This clause is obviously redundant but perfectly correct, both logically and syntactically. A straightforward implementation to compute derivations with this rule will eventually enter a nonterminating loop.
Although it may be unlikely that you encounter such a tricky game description in practice, it can be a good idea to add a simple loop check to avoid nonterminating computations. Note that potential loops may be less obvious to detect from the GDL itself than in our example if they are spread over several clauses. Recursive clauses may even lead to nonterminating derivations in which the query grows forever without repetition. To see why, consider the following alternative formalization of clause 5 from Figure 13.1.
Logically, this means the very same thing, but it may give rise to a nonlooping, infinite derivation as follows.
This problem can be avoided simply by reordering the atoms in a rule in such a way that recursive calls always come last. 13.6 Handling NegationLet's now generalize our derivation procedure to queries and programs that include negative literals. A subgoal of the form ~A can be treated according to a principle known as negationbyfailure: If A itself cannot be derived, then ~A is true. This is justified by our use of the minimal model as the semantics of a set of GDL clauses. For a single derivation step in the general case we thus proceed as follows.
Recall, for example, one of the termination condition in TicTacToe.
As long as there is at least one blank cell in the current state, the subgoal true(cell(M,N,b)) has a successful derivation, and hence so has the atom open. Consequently, the negative subgoal ~open fails unless all cells have been marked. The query terminal therefore fails too, provided that no other terminating conditions hold that allow it to be derived. But when a state is reached in which all cells have been marked, then true(cell(M,N,b)) can no longer be derived, and hence open fails. Accordingly, ~open now succeeds, and so does the query terminal. The special, gameindependent predicate distinct is computed very much like a negative subgoal.
It is crucial that only negative subgoals without variables can be subjected to the negationbyfailure computation. The same holds for the distinct relation. In some cases it may be necessary to reorder the subgoals to ensure that all variables have been replaced by nonvariable terms before a negative literal gets selected. The GDL description of Multiple Buttons And Light (see Chapter 11) is a point in case. Consider the following encoding of a given position and move in that game along with one of the update rules.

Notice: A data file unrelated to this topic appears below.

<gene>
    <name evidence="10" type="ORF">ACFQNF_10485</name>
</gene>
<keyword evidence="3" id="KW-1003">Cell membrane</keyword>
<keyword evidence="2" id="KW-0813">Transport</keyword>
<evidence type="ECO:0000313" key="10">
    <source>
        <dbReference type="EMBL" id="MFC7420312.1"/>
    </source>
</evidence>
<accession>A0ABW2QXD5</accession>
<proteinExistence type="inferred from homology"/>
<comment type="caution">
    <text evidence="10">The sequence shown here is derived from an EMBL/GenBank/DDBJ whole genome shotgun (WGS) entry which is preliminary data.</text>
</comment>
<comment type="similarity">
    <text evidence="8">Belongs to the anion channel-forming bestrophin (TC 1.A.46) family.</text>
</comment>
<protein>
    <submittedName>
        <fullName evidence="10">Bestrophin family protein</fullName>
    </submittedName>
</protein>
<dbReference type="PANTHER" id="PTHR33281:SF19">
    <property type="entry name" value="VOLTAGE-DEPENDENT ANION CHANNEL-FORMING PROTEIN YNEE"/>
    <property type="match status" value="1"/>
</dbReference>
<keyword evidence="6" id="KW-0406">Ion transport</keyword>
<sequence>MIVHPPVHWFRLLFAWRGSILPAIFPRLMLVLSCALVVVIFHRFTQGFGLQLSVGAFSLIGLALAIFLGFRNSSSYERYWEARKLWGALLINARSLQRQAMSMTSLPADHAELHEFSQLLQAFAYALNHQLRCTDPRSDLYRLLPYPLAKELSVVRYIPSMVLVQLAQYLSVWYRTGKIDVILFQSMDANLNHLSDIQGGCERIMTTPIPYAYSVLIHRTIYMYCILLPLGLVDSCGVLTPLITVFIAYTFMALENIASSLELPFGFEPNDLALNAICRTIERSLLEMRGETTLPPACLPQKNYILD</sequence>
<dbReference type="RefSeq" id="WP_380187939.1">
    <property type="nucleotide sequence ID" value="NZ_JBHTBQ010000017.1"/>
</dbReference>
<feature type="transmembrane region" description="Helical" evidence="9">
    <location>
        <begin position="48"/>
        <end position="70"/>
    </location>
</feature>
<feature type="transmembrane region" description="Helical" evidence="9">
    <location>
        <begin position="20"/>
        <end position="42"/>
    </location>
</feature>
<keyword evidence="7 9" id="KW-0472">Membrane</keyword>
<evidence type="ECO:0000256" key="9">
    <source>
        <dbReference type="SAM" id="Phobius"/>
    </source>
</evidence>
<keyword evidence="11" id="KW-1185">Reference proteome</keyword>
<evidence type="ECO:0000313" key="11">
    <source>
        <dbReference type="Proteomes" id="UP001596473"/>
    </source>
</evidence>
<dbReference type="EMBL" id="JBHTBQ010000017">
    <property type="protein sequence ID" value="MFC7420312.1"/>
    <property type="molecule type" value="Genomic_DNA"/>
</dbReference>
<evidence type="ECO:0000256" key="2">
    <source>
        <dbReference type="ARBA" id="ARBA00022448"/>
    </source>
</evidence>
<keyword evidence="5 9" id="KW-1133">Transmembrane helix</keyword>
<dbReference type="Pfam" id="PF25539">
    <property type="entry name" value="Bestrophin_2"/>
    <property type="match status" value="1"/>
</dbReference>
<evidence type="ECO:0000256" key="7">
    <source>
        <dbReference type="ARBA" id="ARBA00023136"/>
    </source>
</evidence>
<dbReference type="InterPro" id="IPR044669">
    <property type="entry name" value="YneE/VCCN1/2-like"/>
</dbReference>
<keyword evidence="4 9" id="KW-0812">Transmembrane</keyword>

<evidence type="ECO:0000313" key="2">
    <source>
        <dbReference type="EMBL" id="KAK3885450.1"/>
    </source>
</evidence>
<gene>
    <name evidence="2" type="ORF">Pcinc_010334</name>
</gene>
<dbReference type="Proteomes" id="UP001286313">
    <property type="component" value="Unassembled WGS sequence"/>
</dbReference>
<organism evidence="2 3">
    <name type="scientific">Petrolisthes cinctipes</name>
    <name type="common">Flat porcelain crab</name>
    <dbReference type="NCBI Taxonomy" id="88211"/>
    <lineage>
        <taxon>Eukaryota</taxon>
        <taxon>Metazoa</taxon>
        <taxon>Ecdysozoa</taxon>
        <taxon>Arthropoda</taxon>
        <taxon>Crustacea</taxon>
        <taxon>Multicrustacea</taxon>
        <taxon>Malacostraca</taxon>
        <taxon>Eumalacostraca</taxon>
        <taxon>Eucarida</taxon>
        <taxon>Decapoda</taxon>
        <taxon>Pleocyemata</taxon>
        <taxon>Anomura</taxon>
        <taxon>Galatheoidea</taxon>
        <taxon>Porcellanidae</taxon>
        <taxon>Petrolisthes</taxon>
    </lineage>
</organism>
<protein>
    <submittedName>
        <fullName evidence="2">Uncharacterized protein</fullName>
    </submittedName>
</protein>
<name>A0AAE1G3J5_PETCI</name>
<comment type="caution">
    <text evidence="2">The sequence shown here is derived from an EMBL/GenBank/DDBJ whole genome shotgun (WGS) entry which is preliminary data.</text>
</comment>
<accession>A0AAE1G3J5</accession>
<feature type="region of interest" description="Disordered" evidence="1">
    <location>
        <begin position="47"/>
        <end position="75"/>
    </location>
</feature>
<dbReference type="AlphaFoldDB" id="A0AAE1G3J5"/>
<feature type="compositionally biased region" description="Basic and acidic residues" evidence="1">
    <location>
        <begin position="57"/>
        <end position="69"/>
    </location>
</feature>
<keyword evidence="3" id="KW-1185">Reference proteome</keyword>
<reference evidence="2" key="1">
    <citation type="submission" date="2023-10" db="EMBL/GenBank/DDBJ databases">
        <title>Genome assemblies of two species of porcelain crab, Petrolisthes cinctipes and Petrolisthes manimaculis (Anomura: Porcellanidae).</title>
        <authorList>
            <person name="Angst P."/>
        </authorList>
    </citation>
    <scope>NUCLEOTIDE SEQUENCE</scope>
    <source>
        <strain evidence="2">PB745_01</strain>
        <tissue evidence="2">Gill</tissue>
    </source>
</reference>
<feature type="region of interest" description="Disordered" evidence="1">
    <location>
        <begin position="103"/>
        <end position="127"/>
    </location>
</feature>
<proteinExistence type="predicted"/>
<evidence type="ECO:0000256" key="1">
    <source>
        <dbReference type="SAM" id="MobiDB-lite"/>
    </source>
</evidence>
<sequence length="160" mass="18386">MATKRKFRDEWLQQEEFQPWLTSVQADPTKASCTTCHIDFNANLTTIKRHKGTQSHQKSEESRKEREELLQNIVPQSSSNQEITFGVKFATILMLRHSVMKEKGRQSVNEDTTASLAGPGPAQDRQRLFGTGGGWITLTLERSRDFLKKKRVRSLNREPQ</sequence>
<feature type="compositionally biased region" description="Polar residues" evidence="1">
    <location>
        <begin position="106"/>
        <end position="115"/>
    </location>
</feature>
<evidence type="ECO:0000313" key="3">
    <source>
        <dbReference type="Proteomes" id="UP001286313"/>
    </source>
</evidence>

Naturally we expect to be able to derive two answers to the query next(p(Z)), namely {Z/1} and {Z/3}, since the first and third light are not affected by the action. So let's consider the situation after the first step in a derivation.
But now if we were to ignore the restriction about negative literals with variables and chose the subgoals in the given order, then the query would fail. For the positive part of the negative literal, does(white,a(Z)), obviously has a successful derivation:
If, however, we reorder the subgoals so as to ensure that before we select a negated subgoal, all its variables have been substituted, then the two answers are obtained as expected.
Fortunately, the syntactic restrictions on valid GDLs guarantee that subgoals can always be reordered in this manner. Specifically, every variable in a rule must occur in a positive literal in the body, not counting the special gameindependent predicate distinct. Hence you can always compute values for all variables in a clause before selecting a negative subgoal or an instance of distinct. The negationbyfailure principle is recursively applied in case of nested negation, that is, when negative subgoals arise during an attempted derivation for another negated literal. An illustrative example is given by the following excerpt from a fictitious game description.
Only player blue can be shown to have achieved the goal in the current state, as per the nested derivation below.
The attempt to derive goal(red,100) fails.
The same is true for goal(green,100). Exercises